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Animals in rodeos are subject to stress
Re: Cruelty In The Eye Of The Beholder (Our View, May 14)
The author of the editorial was correct when they said, “It’s easy to form a negative opinion of someone else’s behaviour or way of life.” This was evident by ads printed in the Luxton Rodeo program which described those who are against rodeo with words like “evil” and “losers.” Then there were the rodeo fans who offered insulting comments to protestors at the entrance to the fair.
Historical significance, financial benefits and all the other rationalizations for the rodeo do not negate one irrefutable fact: when a calf bolts from the chute, it is intensely stressed, filled with fear and subject to injury. That they are well cared for prior to, and after the event, is an aside from the issue.
The rodeo defends itself by saying that injuries and deaths don’t happen often. But many internal injuries such as organ bruising, hemorrhaging and cracked or fractured ribs can go undetected. Just one death, in the name of entertainment, should be too much.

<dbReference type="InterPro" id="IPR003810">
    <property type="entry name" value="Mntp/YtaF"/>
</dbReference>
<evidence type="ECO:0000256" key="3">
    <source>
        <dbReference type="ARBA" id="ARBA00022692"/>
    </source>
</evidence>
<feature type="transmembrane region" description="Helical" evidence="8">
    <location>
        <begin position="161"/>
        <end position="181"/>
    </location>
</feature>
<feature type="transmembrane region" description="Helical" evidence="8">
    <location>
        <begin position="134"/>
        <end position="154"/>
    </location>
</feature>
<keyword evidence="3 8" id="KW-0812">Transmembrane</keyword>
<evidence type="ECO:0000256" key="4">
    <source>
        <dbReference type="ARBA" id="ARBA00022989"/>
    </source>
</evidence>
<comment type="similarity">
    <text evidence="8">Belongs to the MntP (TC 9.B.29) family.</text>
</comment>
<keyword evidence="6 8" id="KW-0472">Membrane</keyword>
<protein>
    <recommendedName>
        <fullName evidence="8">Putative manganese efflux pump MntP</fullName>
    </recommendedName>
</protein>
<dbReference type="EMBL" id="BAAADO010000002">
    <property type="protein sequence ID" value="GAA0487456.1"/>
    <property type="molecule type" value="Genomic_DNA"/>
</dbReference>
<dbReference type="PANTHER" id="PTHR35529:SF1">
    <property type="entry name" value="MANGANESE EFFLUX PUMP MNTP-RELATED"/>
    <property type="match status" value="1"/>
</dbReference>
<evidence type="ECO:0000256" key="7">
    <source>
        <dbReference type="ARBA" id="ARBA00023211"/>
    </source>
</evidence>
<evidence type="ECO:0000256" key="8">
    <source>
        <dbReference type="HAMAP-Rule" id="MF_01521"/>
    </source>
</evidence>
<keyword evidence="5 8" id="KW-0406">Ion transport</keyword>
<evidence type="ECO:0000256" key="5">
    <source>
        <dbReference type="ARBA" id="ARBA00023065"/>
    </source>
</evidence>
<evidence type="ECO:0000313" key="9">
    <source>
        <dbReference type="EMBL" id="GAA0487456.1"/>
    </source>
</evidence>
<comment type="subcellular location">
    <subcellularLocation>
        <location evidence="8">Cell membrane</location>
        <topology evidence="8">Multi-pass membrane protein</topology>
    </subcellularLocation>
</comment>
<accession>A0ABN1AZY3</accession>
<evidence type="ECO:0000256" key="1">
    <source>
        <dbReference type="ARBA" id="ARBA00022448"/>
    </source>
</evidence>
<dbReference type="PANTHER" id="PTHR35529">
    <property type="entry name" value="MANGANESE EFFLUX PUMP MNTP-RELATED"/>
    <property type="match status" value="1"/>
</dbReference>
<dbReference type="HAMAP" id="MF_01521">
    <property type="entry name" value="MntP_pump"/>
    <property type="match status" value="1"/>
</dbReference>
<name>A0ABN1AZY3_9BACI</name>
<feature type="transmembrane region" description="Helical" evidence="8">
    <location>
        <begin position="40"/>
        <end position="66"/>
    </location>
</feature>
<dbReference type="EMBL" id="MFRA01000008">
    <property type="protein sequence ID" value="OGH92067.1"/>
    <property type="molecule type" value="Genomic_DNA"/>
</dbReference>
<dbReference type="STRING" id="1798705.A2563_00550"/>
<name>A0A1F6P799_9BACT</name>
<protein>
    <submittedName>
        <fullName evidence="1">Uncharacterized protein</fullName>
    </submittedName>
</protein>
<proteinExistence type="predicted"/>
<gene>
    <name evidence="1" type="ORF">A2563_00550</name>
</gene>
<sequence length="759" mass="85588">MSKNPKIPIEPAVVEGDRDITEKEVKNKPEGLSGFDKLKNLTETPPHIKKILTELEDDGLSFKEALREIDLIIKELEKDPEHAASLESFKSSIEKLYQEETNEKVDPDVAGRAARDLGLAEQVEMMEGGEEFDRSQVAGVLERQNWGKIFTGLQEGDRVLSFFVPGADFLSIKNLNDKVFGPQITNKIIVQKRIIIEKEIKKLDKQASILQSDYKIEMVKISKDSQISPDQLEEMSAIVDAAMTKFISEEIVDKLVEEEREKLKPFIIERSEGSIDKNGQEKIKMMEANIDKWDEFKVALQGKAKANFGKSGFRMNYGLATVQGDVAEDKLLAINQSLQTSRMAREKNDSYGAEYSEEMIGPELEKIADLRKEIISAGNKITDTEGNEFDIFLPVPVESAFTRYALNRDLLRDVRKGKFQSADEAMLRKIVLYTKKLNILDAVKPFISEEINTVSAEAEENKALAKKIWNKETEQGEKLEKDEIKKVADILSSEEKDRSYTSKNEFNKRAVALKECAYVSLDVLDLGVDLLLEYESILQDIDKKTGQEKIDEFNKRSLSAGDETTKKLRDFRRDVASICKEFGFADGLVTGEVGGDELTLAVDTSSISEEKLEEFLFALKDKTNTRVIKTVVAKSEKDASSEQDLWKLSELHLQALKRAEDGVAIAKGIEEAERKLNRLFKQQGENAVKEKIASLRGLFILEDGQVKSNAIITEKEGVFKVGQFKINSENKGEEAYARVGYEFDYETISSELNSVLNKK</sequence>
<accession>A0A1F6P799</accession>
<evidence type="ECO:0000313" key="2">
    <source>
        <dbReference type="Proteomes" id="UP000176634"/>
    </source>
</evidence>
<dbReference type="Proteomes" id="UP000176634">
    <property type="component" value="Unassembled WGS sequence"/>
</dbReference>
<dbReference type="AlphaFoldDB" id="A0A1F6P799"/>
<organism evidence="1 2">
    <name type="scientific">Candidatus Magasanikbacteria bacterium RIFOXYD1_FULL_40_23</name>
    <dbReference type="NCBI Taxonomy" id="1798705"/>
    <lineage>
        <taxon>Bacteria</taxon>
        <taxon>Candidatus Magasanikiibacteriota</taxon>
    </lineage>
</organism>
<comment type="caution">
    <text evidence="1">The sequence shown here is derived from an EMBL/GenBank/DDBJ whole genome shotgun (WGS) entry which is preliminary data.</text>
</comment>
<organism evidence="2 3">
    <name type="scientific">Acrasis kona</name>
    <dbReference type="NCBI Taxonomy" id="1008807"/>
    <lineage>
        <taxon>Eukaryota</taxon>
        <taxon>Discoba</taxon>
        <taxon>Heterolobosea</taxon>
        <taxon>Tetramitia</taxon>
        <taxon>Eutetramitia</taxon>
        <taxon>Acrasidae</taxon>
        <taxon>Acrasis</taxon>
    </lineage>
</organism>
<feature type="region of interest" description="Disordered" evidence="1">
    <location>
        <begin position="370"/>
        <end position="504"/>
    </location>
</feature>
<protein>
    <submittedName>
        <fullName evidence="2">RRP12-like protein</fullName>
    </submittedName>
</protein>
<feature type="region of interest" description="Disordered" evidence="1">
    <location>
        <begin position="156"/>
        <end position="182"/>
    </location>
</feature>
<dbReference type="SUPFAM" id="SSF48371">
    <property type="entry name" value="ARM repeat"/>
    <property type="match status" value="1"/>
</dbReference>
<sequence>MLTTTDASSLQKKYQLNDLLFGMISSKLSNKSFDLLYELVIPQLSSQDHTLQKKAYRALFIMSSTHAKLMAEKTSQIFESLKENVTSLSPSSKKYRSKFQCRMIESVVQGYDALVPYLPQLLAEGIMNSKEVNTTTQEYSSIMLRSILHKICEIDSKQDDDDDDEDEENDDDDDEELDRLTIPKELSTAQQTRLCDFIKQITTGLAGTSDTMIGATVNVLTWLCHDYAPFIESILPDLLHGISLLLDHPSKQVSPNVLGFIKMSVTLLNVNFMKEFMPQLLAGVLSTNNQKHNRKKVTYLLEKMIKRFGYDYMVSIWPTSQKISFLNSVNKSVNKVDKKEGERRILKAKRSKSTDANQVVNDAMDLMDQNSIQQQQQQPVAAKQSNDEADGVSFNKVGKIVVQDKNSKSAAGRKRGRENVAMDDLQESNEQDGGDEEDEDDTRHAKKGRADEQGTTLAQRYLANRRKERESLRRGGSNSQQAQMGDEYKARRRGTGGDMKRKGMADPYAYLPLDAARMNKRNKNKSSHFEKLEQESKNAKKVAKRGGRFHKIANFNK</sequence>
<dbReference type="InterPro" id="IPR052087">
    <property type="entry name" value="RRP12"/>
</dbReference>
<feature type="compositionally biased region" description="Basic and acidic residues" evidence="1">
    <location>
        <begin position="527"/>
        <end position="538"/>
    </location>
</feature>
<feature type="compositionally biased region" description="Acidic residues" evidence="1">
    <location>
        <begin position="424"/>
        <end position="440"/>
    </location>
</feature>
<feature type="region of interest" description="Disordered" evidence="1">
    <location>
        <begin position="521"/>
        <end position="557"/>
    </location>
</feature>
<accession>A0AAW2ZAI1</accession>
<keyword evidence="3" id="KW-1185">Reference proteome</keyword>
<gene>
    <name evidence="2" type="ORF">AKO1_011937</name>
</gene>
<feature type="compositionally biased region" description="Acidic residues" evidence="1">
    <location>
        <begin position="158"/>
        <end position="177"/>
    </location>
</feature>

Animal behaviourists and biologists are in agreement, rodeo events are harmful to animals. In the past decade, the world has evolved toward a new understanding that animals actually do have emotions and suffer when they are severely frightened and in pain. That any animal should suffer in the name of sport and entertainment is unacceptable in a Canadian society.
In the past year, our country has banned the use of battery crates to raise chickens and gestation crates for pigs. As Canadians, our compassion and respect for life is such that we insisted that chickens and pigs be raised without suffering, even though they’ll end up on our dinner plate.
Essentially, Langford council needs to address a question of ethics. Do we have a right to subject an animal to a high degree of stress, fear and risk of injury or death for a few seconds of entertainment and the chance for a cowboy to win money and fame?